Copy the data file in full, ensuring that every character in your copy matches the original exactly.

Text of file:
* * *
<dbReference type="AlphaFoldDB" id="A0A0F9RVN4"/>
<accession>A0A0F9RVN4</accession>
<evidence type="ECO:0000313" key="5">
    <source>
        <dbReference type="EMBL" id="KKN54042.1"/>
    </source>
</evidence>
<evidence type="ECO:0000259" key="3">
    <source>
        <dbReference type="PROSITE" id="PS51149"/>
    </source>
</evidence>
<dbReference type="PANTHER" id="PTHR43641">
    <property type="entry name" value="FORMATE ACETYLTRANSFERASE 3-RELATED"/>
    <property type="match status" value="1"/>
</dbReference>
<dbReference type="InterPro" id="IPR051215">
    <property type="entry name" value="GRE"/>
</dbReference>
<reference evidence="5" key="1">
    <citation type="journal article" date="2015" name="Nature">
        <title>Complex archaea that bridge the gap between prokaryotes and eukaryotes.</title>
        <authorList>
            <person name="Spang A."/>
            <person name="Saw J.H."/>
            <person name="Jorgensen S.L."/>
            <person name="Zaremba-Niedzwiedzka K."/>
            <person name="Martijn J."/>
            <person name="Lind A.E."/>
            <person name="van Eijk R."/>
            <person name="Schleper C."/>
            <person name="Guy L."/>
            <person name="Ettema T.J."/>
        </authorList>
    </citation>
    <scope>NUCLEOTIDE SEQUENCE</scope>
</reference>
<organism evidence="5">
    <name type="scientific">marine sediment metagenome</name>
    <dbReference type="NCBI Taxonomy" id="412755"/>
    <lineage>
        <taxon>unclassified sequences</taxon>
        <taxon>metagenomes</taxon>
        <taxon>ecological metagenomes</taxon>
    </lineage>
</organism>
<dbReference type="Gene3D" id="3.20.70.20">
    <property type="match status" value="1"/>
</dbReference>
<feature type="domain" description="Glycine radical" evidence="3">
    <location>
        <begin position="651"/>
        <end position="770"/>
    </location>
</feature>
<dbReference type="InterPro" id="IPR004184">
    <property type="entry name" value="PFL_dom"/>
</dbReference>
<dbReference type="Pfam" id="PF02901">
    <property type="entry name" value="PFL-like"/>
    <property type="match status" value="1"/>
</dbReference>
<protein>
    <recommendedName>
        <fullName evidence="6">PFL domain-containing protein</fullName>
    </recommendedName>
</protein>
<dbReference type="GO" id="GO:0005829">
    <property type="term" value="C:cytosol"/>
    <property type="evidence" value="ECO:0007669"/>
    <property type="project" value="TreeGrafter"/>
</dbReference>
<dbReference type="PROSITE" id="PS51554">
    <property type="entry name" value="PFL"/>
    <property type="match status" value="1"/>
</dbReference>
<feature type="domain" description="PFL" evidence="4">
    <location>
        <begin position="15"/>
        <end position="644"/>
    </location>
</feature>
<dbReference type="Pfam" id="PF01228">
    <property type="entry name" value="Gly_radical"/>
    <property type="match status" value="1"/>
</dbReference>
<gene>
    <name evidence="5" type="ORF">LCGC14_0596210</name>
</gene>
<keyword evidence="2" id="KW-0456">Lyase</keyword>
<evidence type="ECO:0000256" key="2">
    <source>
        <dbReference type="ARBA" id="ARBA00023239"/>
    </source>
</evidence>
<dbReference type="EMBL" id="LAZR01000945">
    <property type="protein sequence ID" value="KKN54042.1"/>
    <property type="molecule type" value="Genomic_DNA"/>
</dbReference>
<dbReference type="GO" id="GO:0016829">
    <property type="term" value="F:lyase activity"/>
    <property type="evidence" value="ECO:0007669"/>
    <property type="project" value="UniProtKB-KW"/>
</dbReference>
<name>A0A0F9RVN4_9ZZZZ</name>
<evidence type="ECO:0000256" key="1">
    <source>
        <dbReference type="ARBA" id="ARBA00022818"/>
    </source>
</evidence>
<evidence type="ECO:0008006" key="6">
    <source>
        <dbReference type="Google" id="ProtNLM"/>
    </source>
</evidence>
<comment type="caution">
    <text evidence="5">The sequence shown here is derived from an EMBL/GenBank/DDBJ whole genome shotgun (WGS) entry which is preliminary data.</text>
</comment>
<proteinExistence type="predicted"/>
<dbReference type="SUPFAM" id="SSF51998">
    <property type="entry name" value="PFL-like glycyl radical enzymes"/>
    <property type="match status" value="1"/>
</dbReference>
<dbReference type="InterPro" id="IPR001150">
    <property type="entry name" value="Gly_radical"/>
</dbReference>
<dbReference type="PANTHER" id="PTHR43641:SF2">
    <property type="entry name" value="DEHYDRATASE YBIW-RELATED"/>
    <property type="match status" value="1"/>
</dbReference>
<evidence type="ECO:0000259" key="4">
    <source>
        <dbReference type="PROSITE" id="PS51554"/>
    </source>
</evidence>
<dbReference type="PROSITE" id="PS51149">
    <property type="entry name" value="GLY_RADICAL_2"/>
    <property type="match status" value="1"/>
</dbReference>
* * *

<dbReference type="AlphaFoldDB" id="A0A0F9RVN4"/>
<accession>A0A0F9RVN4</accession>
<evidence type="ECO:0000313" key="5">
    <source>
        <dbReference type="EMBL" id="KKN54042.1"/>
    </source>
</evidence>
<evidence type="ECO:0000259" key="3">
    <source>
        <dbReference type="PROSITE" id="PS51149"/>
    </source>
</evidence>
<dbReference type="PANTHER" id="PTHR43641">
    <property type="entry name" value="FORMATE ACETYLTRANSFERASE 3-RELATED"/>
    <property type="match status" value="1"/>
</dbReference>
<dbReference type="InterPro" id="IPR051215">
    <property type="entry name" value="GRE"/>
</dbReference>
<reference evidence="5" key="1">
    <citation type="journal article" date="2015" name="Nature">
        <title>Complex archaea that bridge the gap between prokaryotes and eukaryotes.</title>
        <authorList>
            <person name="Spang A."/>
            <person name="Saw J.H."/>
            <person name="Jorgensen S.L."/>
            <person name="Zaremba-Niedzwiedzka K."/>
            <person name="Martijn J."/>
            <person name="Lind A.E."/>
            <person name="van Eijk R."/>
            <person name="Schleper C."/>
            <person name="Guy L."/>
            <person name="Ettema T.J."/>
        </authorList>
    </citation>
    <scope>NUCLEOTIDE SEQUENCE</scope>
</reference>
<organism evidence="5">
    <name type="scientific">marine sediment metagenome</name>
    <dbReference type="NCBI Taxonomy" id="412755"/>
    <lineage>
        <taxon>unclassified sequences</taxon>
        <taxon>metagenomes</taxon>
        <taxon>ecological metagenomes</taxon>
    </lineage>
</organism>
<dbReference type="Gene3D" id="3.20.70.20">
    <property type="match status" value="1"/>
</dbReference>
<feature type="domain" description="Glycine radical" evidence="3">
    <location>
        <begin position="651"/>
        <end position="770"/>
    </location>
</feature>
<dbReference type="InterPro" id="IPR004184">
    <property type="entry name" value="PFL_dom"/>
</dbReference>
<dbReference type="Pfam" id="PF02901">
    <property type="entry name" value="PFL-like"/>
    <property type="match status" value="1"/>
</dbReference>
<protein>
    <recommendedName>
        <fullName evidence="6">PFL domain-containing protein</fullName>
    </recommendedName>
</protein>
<dbReference type="GO" id="GO:0005829">
    <property type="term" value="C:cytosol"/>
    <property type="evidence" value="ECO:0007669"/>
    <property type="project" value="TreeGrafter"/>
</dbReference>
<dbReference type="PROSITE" id="PS51554">
    <property type="entry name" value="PFL"/>
    <property type="match status" value="1"/>
</dbReference>
<feature type="domain" description="PFL" evidence="4">
    <location>
        <begin position="15"/>
        <end position="644"/>
    </location>
</feature>
<dbReference type="Pfam" id="PF01228">
    <property type="entry name" value="Gly_radical"/>
    <property type="match status" value="1"/>
</dbReference>
<gene>
    <name evidence="5" type="ORF">LCGC14_0596210</name>
</gene>
<keyword evidence="2" id="KW-0456">Lyase</keyword>
<evidence type="ECO:0000256" key="2">
    <source>
        <dbReference type="ARBA" id="ARBA00023239"/>
    </source>
</evidence>
<dbReference type="EMBL" id="LAZR01000945">
    <property type="protein sequence ID" value="KKN54042.1"/>
    <property type="molecule type" value="Genomic_DNA"/>
</dbReference>
<dbReference type="GO" id="GO:0016829">
    <property type="term" value="F:lyase activity"/>
    <property type="evidence" value="ECO:0007669"/>
    <property type="project" value="UniProtKB-KW"/>
</dbReference>
<name>A0A0F9RVN4_9ZZZZ</name>
<evidence type="ECO:0000256" key="1">
    <source>
        <dbReference type="ARBA" id="ARBA00022818"/>
    </source>
</evidence>
<evidence type="ECO:0008006" key="6">
    <source>
        <dbReference type="Google" id="ProtNLM"/>
    </source>
</evidence>
<comment type="caution">
    <text evidence="5">The sequence shown here is derived from an EMBL/GenBank/DDBJ whole genome shotgun (WGS) entry which is preliminary data.</text>
</comment>
<proteinExistence type="predicted"/>
<dbReference type="SUPFAM" id="SSF51998">
    <property type="entry name" value="PFL-like glycyl radical enzymes"/>
    <property type="match status" value="1"/>
</dbReference>
<dbReference type="InterPro" id="IPR001150">
    <property type="entry name" value="Gly_radical"/>
</dbReference>
<dbReference type="PANTHER" id="PTHR43641:SF2">
    <property type="entry name" value="DEHYDRATASE YBIW-RELATED"/>
    <property type="match status" value="1"/>
</dbReference>
<evidence type="ECO:0000259" key="4">
    <source>
        <dbReference type="PROSITE" id="PS51554"/>
    </source>
</evidence>
<dbReference type="PROSITE" id="PS51149">
    <property type="entry name" value="GLY_RADICAL_2"/>
    <property type="match status" value="1"/>
</dbReference>